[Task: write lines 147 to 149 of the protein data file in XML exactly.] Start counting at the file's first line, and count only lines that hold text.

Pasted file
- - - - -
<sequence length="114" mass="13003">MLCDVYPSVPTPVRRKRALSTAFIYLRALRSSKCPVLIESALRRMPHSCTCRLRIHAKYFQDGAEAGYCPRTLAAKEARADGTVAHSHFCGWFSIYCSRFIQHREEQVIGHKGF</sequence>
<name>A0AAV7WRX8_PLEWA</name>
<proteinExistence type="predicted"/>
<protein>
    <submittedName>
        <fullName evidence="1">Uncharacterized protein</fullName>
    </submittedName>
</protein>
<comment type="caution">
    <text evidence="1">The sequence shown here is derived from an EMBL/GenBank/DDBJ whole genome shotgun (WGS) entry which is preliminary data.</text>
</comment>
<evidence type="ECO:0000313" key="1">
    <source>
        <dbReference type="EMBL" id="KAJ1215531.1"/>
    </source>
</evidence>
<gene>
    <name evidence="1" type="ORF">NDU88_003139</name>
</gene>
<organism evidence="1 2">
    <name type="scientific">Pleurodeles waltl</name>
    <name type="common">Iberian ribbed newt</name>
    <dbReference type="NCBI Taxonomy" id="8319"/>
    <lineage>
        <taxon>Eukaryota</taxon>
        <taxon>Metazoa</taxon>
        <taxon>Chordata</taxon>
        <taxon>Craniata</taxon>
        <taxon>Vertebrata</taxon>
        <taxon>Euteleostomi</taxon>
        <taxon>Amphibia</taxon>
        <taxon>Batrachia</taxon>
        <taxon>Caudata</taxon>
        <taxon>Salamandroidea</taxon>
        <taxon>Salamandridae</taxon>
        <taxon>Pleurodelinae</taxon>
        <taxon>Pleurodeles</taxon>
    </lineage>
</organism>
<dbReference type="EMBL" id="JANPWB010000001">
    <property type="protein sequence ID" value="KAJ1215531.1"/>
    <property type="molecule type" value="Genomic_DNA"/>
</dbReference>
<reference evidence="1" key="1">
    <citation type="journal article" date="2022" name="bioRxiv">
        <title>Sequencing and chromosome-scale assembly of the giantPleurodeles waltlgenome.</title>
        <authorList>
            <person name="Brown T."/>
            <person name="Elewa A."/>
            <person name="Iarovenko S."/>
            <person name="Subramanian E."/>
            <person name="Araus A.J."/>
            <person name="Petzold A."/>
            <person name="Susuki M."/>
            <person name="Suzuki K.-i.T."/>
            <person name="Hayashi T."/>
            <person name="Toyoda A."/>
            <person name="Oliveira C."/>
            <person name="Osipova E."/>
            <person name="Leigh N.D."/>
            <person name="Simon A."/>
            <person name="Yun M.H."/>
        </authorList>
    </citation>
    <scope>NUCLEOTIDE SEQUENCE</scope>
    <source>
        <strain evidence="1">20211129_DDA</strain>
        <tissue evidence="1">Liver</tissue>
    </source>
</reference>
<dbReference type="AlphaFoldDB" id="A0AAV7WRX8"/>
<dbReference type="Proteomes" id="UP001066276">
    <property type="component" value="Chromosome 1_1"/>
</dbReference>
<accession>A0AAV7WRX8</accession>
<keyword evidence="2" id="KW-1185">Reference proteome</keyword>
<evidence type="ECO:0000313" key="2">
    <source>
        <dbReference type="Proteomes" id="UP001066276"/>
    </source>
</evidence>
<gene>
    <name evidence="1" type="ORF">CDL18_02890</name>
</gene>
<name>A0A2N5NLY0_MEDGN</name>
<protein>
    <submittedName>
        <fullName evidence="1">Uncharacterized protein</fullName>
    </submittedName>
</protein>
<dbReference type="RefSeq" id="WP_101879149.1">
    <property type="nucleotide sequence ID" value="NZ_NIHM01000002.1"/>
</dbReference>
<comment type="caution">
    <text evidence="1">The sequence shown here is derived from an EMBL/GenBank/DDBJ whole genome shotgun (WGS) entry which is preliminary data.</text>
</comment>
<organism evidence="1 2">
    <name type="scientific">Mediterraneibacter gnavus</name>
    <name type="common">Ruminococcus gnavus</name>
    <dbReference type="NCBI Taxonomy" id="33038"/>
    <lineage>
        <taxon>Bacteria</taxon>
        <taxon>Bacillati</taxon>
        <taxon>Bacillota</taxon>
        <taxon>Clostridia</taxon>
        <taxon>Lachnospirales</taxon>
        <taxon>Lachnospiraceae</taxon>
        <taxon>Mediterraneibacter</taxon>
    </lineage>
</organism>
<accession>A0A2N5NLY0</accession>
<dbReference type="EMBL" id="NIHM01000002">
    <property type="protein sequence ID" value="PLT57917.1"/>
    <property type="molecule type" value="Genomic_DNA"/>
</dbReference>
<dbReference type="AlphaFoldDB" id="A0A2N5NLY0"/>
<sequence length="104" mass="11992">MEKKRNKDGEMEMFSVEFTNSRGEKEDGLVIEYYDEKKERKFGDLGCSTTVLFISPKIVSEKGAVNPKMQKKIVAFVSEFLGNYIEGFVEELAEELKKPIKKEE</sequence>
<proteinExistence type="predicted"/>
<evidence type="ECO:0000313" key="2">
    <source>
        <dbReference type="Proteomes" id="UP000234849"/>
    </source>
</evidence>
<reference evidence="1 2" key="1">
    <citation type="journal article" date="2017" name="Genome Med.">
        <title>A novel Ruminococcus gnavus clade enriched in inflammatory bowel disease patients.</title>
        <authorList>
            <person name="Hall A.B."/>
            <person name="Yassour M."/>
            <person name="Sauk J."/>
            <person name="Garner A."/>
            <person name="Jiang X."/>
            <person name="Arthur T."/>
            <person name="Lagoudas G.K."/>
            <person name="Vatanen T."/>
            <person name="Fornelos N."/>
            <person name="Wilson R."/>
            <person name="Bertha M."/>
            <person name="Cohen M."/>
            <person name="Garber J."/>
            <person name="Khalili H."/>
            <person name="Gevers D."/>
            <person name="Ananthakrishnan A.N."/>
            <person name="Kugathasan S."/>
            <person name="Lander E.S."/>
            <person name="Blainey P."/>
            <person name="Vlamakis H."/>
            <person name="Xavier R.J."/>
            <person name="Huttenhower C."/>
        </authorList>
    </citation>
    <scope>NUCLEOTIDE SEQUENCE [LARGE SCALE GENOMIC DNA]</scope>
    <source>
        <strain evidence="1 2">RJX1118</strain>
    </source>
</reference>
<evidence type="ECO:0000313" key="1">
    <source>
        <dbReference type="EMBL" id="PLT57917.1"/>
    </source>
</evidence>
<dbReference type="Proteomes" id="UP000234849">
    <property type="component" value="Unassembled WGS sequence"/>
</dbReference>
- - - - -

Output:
            <person name="Vlamakis H."/>
            <person name="Xavier R.J."/>
            <person name="Huttenhower C."/>